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Jazz and Blues Prelude - Great performances at Sunset Jamaica Grande

Published:Thursday | January 28, 2010 | 12:00 AM

Carl Gilchrist, Gleaner Writer



Left: Joe Roy Jackson (right) leads his band on guitar. Right: Maxi Priest tore the house down at Jamaica Jazz and Blues Prelude at Sunset Jamaica Grande on Monday night. - Photos by Carl Gilchrist.

It's not that Maxi Priest wasn't expected to bring down the house - it was the way he did it. In collaboration with his son, Marvin Priest, and sidekick, the New York-based DJ, Beniton the Menace, he got everybody dancing in the process.

And his performance, coming as it did on the heels of superb presentations by Maurice Gordon, Joe Roy Jackson and Roy Ayers, capped an evening of excellent entertainment at Jammin' at Sunset Jamaica Grande, held Monday night at the Ocho Rios resort.

So come next year, the satellite series, Jamaica Jazz and Blues - The Prelude, will be back in Ocho Rios and the other venues at which it was held this year.

Event coordinator for promoters TurnKey Productions, Junior Taylor, was impressed.

"No disappointment at all, from Abdel straight down to Maxi, one after the other. The crowd was very appreciative of the different genres of music they got tonight and I think Maxi brought the house down," Taylor told The Gleaner after the show.

"It's the first time we've tried the whole week-long festivity and we know that the numbers are going to be small but we know that the potential is there so we have already laid the foundation for next year, so definitely, we will be back to Kingston and back to Ocho Rios. The satellite shows will be on the calendar for next year," he added.

Remarkable

One of the striking things about music - it's enjoyed, no matter the crowd. So although there might have been less than 700 people at Sunset Jamaica Grande, the performances were remarkable.

Abdel Wright opened with a short stint then gave way to Maurice Gordon whose half-hour set was well received. He ended with a sweet rendition of The Jamaica's festival song, Baa-ba Boom Boom.

Then came Joe Roy Jackson. Described in some circles as the 'real deal', Jackson has been compared to guitar greats such as BB King, Eric Clapton and Jimi Hendrix.

Well, if you have never seen King, Clapton or Hendrix perform, but have seen Jackson, you've seen them all. Jackson is simply awesome!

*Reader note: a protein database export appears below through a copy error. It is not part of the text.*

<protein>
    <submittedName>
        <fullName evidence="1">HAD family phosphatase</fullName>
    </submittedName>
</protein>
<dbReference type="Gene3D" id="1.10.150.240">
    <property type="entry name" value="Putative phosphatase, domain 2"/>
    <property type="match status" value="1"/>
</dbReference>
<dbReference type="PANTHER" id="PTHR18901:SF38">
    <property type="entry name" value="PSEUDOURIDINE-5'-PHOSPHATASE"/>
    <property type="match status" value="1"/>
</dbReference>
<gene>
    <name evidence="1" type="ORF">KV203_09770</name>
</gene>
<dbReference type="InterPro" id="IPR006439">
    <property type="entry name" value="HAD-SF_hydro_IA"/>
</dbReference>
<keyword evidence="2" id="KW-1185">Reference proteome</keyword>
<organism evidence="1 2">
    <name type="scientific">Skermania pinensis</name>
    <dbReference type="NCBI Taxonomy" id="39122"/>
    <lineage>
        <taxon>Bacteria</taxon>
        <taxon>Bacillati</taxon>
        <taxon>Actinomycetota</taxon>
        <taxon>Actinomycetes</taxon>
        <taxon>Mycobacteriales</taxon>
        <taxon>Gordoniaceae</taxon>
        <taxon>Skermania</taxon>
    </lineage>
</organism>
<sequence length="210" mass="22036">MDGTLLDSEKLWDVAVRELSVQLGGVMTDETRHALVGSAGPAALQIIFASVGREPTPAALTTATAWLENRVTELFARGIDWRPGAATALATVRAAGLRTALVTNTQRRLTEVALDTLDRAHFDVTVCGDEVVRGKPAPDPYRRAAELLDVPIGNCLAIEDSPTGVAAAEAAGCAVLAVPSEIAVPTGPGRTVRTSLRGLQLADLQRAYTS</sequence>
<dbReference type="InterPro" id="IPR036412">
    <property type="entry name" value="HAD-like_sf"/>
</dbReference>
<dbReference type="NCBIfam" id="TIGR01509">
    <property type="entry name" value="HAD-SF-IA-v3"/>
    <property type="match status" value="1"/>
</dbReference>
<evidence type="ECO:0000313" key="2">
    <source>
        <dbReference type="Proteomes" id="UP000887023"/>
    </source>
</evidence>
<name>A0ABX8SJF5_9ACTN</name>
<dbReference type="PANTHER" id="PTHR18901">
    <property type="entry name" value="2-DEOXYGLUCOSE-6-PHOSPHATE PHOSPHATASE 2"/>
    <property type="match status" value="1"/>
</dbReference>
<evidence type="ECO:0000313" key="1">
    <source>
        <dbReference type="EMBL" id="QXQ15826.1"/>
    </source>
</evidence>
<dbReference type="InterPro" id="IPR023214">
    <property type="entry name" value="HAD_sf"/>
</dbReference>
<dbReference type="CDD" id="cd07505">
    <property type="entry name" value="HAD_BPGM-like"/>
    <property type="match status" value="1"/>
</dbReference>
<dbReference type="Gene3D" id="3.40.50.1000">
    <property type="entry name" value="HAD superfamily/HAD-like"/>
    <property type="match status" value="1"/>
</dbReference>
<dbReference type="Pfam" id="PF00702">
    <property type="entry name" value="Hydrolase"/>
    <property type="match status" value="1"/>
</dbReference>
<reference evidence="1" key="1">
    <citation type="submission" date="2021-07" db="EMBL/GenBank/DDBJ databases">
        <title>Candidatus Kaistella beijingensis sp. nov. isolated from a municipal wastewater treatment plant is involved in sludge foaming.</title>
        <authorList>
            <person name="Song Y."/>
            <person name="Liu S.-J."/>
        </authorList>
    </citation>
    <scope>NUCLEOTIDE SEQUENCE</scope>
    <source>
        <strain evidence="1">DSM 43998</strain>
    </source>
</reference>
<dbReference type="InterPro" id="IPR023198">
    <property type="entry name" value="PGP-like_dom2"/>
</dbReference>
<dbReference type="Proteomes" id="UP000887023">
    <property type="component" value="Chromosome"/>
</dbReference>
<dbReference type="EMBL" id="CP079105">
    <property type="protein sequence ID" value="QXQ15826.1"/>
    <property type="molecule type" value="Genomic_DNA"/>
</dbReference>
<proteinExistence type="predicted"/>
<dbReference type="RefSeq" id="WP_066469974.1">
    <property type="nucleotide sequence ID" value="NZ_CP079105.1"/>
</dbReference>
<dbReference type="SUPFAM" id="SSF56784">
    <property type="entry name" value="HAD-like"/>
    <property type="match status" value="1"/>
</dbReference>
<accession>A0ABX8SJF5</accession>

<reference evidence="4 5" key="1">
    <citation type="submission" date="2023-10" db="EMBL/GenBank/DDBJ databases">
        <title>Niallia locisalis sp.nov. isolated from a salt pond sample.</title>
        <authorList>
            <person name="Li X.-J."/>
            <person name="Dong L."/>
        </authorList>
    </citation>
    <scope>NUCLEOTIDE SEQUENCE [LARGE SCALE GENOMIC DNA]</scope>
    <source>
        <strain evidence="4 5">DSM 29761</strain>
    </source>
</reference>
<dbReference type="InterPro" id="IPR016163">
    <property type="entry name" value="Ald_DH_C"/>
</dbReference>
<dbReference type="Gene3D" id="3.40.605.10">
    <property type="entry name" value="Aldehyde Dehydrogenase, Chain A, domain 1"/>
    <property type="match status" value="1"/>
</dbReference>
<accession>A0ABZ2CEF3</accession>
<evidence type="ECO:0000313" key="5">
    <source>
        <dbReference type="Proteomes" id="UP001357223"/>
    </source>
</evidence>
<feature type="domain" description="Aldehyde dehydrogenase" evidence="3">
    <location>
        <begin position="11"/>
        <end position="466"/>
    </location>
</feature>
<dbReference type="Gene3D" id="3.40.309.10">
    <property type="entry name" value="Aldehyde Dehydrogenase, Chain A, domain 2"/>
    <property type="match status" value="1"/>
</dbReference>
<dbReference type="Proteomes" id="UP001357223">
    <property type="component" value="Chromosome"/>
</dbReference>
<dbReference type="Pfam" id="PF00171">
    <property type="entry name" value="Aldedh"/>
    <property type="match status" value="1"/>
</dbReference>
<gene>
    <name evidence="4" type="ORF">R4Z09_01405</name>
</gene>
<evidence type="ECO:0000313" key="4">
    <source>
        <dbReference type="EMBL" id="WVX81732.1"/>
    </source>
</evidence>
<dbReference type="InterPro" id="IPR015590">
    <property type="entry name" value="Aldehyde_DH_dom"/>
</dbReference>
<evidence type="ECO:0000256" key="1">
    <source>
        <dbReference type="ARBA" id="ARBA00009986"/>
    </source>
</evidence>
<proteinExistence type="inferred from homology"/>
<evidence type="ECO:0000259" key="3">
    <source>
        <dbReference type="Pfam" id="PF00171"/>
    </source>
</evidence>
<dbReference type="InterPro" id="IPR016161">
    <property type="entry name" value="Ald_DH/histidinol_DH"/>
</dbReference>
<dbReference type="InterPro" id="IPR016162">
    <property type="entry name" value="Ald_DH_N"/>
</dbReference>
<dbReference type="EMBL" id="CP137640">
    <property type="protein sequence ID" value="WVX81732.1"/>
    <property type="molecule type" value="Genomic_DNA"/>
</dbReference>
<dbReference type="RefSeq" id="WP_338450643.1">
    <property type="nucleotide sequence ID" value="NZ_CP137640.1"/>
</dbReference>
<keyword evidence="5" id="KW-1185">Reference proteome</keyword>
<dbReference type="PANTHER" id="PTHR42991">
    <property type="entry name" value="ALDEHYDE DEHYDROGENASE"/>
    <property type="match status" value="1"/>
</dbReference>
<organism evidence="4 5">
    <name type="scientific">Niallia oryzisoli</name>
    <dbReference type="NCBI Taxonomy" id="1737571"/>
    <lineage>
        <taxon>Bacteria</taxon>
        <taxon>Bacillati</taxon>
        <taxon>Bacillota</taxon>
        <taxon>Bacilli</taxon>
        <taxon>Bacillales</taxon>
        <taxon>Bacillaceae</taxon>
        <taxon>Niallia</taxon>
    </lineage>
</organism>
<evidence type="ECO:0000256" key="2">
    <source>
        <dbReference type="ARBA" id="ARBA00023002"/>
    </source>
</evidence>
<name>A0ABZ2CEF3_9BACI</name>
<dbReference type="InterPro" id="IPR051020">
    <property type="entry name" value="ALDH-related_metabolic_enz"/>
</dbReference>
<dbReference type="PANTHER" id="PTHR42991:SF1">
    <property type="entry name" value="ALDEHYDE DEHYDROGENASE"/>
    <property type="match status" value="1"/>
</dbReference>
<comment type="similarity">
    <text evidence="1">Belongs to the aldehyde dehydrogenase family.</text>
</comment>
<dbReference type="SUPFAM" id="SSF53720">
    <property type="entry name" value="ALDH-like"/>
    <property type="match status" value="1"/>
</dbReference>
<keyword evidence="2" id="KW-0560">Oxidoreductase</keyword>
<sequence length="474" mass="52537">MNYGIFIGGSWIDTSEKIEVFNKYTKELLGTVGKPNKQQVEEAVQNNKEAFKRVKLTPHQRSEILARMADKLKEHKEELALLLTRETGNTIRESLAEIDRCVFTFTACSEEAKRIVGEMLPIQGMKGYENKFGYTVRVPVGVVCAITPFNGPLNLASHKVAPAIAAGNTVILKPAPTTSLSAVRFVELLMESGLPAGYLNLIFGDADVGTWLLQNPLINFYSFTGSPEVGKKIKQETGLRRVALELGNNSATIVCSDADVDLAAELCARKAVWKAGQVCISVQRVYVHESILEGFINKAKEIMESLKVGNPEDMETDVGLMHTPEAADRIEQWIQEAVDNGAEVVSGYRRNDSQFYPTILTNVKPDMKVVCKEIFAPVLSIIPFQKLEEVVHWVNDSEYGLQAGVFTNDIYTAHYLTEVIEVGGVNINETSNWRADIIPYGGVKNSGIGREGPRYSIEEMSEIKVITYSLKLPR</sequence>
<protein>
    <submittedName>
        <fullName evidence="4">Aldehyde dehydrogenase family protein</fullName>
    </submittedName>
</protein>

Introduced by emcee Duane 'DJ Bones' Howard as a "phenomenal blues band", Jackson, accompanied by Chris Peck on bass, Eugene Datri on drums, Himer Morgan on keyboards and Rick Rourke on saxophone, took the audience through hits such as When My Lady Comes Home, Rock Me Baby and Boogie Boogie Rock, the performance rising with each selection. At one stage he used a beer bottle to play his guitar. He was the first to get the crowd on the dance floor.

After 40 minutes, Jackson gave way to Roy Ayers on xylophone, and he continued the groove. Ayers' keyboard player, Ray Gaskins, who also blows the saxophone and sings, added a new dimension to the act. He blew the saxophone and played keyboards at the same time and after the strains of the saxophone stilled, he sang.

He led the crowd through Bob Marley's Waiting in Vain, gyrations and all.

Singing along

Maxi closed the show with a splendid performance. Dressed in black with a charcoal grey vest, he entered the stage to the strains of Just a Little Longer, went through Cat Stevens' classic Wild World, leaving the chorus to the audience. And sing they did!

He then delivered I Believe in Love and spent some time urging assistance for the victims of the Haiti earthquake.

"I urge each and every one of you, give something, no matter how small it is," Priest said. He then did Say a Prayer for the World in tribute.

Then he introduced his son Marvin Priest who delivered Slow Down before Beniton the Menace joined them. Then the real party started. The trio went into House Call with Beniton deputising for Shabba Ranks. They then did Stephen Bishop's On and On and even the women were singing, "Down in Jamaica we got lots of pretty women, steal your money and break your heart."

It seemed then that the whole hall was dancing. The song then changed to Close to You but the jam continued.

But time really flies when music hits you and all too soon the jam had to end.

But come next year, same place, same time, TurnKey Productions and Sunset Jamaica Grande are expected to once again deliver to Ocho Rios.